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UNISYS People profit from skills shortage

UNISYS People profit from skills shortage

IT recruitment company UNISYS People is gloating over its first-year profit of $15 million, posted despite both the serious scepticism of industry commentators and the massive skills shortages facing the global IT industry.

According to chief executive officer Monty Sachdev, the apparent avalanche of dire issues that must be conquered, such as the millennium bug, euro conversion and, closer to home, the looming GST, have successfully propelled UNISYS People into the competitive recruitment and service industries.

However, the short-term nature of these battles is no cause for complacency for those searching for skilled workers, as, according to Sachdev, these apparent catastrophes are only a prelude to "a much greater demand for skilled workers arising from several other major IT initiatives like systems integration, e-commerce, eNet, ERP and decision support systems".

It is the inherent nature of the IT industry to create a dynamism difficult to respond to in terms of resource allocation and Sachdev has found that breaking into the virgin pool of Asian talent has kept UNISYS competitive.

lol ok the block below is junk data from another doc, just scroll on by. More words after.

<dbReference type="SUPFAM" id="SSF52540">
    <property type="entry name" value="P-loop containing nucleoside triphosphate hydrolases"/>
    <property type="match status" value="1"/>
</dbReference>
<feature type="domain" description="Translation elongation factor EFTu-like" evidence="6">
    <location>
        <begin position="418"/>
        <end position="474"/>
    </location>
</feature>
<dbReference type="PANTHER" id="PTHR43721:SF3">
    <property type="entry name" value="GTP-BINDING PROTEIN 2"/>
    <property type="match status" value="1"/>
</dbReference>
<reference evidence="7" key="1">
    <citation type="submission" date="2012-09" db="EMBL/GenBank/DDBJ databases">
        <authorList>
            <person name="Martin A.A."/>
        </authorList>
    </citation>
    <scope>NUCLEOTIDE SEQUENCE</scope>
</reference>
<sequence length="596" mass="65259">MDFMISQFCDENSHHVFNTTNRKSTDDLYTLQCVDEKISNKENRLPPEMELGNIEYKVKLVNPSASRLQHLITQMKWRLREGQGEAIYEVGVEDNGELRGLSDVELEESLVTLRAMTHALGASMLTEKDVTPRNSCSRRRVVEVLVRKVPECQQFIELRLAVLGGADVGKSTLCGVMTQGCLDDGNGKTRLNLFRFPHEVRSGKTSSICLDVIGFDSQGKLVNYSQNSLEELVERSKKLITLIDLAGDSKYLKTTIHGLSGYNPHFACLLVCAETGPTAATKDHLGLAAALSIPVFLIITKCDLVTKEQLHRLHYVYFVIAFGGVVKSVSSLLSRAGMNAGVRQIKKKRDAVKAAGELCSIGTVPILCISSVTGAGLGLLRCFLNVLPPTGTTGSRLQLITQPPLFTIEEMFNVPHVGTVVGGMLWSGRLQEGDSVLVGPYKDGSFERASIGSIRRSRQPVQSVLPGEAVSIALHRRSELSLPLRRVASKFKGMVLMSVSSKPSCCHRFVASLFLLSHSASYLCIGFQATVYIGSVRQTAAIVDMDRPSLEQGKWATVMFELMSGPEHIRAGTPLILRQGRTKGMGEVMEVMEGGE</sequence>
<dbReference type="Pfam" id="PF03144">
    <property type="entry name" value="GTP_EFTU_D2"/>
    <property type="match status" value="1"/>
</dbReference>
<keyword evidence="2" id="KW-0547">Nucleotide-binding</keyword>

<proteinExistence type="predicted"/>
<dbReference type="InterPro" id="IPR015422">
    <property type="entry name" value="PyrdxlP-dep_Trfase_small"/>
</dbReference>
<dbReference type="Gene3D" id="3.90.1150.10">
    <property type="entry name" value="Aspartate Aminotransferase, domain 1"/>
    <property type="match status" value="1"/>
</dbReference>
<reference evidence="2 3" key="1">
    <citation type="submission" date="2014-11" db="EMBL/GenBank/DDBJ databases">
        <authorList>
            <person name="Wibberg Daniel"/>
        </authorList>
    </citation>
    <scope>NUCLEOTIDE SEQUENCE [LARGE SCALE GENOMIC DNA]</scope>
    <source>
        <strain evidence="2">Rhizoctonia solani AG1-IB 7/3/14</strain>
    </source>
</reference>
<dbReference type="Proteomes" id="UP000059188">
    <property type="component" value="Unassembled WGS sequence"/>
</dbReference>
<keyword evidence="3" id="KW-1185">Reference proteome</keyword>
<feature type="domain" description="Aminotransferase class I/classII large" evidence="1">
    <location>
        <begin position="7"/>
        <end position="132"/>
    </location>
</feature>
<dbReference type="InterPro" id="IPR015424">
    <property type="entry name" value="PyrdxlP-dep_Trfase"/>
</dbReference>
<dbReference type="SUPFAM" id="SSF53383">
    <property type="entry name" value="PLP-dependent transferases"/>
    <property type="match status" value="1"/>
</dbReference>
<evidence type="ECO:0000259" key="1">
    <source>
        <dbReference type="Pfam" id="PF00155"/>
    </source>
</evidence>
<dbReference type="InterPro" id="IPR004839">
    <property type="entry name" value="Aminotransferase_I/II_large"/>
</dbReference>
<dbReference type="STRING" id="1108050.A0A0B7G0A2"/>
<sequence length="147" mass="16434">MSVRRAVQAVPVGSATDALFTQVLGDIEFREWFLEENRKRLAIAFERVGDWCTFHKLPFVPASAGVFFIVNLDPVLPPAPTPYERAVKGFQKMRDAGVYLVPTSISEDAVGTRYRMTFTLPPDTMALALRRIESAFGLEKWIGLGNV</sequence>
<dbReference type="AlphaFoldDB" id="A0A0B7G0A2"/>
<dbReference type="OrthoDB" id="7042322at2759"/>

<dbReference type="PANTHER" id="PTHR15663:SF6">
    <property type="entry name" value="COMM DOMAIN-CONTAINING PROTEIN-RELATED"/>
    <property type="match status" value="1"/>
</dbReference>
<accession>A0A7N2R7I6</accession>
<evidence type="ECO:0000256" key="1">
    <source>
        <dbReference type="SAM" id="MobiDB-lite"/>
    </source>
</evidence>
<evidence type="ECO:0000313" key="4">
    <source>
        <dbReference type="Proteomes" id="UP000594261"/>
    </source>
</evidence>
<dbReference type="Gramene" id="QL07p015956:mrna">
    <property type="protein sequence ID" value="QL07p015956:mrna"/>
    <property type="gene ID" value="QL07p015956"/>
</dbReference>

"Initially, companies were resistant to recruitment from Asia but they are opening up to the possibilities now," claims Sachdev.

Lack of incentives

The change in attitude comes, according to Sachdev, from a lack of monetary incentives from Australian companies, resulting in traditional American and European resources choosing more lucrative offers.

UNISYS People has rapidly tapped into the alternate Asian skill set and the increased flexibility of Australian companies by planning to double its current 10 per cent ratio of international recruitment in the next couple of years, based mainly in Asia. "Overseas recruitment involves replicating your business internationally," says Sachdev, who is planning an official expansion into key Asian markets in the near future.

This move, and of course that $15 million, has silenced many sceptics who believed that a spin-off company of a giant multinational would find it impossible to discard its solutions provider roots and transform itself into a recruitment agency, especially when matched with small local partner Quaser Professionals. Sachdev attributes this unexpected success to UNISYS People's ability to anticipate and follow market demands and trends and a willingness to take constructive risks.


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